Jump to ContentJump to Main Navigation
Connectedness and ContagionProtecting the Financial System from Panics$
Users without a subscription are not able to see the full content.

Hal S. Scott

Print publication date: 2016

Print ISBN-13: 9780262034371

Published to MIT Press Scholarship Online: January 2017

DOI: 10.7551/mitpress/9780262034371.001.0001

Show Summary Details
Page of

PRINTED FROM MIT PRESS SCHOLARSHIP ONLINE (www.mitpress.universitypressscholarship.com). (c) Copyright The MIT Press, 2021. All Rights Reserved. An individual user may print out a PDF of a single chapter of a monograph in MITSO for personal use.date: 29 November 2021

Dodd–Frank Restrictions on the Lender-of-Last-Resort Power

Dodd–Frank Restrictions on the Lender-of-Last-Resort Power

Chapter:
(p.93) 9 Dodd–Frank Restrictions on the Lender-of-Last-Resort Power
Source:
Connectedness and Contagion
Author(s):

Hal S. Scott

Publisher:
The MIT Press
DOI:10.7551/mitpress/9780262034371.003.0009

The Dodd–Frank Act placed important restrictions on the Fed's power as lender of last resort (LLR) to nonbanks under §13(3) as part of the post-crisis reaction that its lending constituted an undesirable bailout of “Wall Street.” This chapter details these restrictions, which have substantially curtailed the Fed's ability to be an effective LLR in a future crisis, and have made the financial system much less stable. The following restrictions were placed on the Fed: (1) no loans can be made to single institutions—they must be part of a broad program approved by the Secretary of the Treasury; (2) all nonbank loans must be approved by the Secretary of the Treasury; (3) loans can only be made to solvent institutions; (4) discount window loans to banks cannot be used to fund their nonbank affiliates, like broker-dealers–instead loans to those affiliates must be authorized under §13(3); (5) new collateral requirements are imposed; and (6) all loans must be publicly disclosed within one year, and disclosed to congressional leaders in seven days.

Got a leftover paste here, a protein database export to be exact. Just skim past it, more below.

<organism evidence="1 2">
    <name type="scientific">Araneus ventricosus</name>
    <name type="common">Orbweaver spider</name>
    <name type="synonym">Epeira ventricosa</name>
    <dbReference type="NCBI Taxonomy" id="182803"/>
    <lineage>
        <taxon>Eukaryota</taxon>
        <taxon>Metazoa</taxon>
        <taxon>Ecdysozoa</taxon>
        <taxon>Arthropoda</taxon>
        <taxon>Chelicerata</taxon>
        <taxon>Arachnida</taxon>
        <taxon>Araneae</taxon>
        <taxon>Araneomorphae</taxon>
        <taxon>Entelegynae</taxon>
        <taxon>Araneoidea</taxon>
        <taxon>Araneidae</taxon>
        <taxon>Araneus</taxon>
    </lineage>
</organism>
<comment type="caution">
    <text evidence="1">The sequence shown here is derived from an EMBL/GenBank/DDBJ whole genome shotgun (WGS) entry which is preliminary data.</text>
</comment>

Keywords:   Dodd–Frank Act, Federal Reserve, financial policy, lender of last resort, loans, monetary policy

MIT Press Scholarship Online requires a subscription or purchase to access the full text of books within the service. Public users can however freely search the site and view the abstracts and keywords for each book and chapter.

Please, subscribe or login to access full text content.

If you think you should have access to this title, please contact your librarian.

To troubleshoot, please check our FAQs, and if you can't find the answer there, please contact us.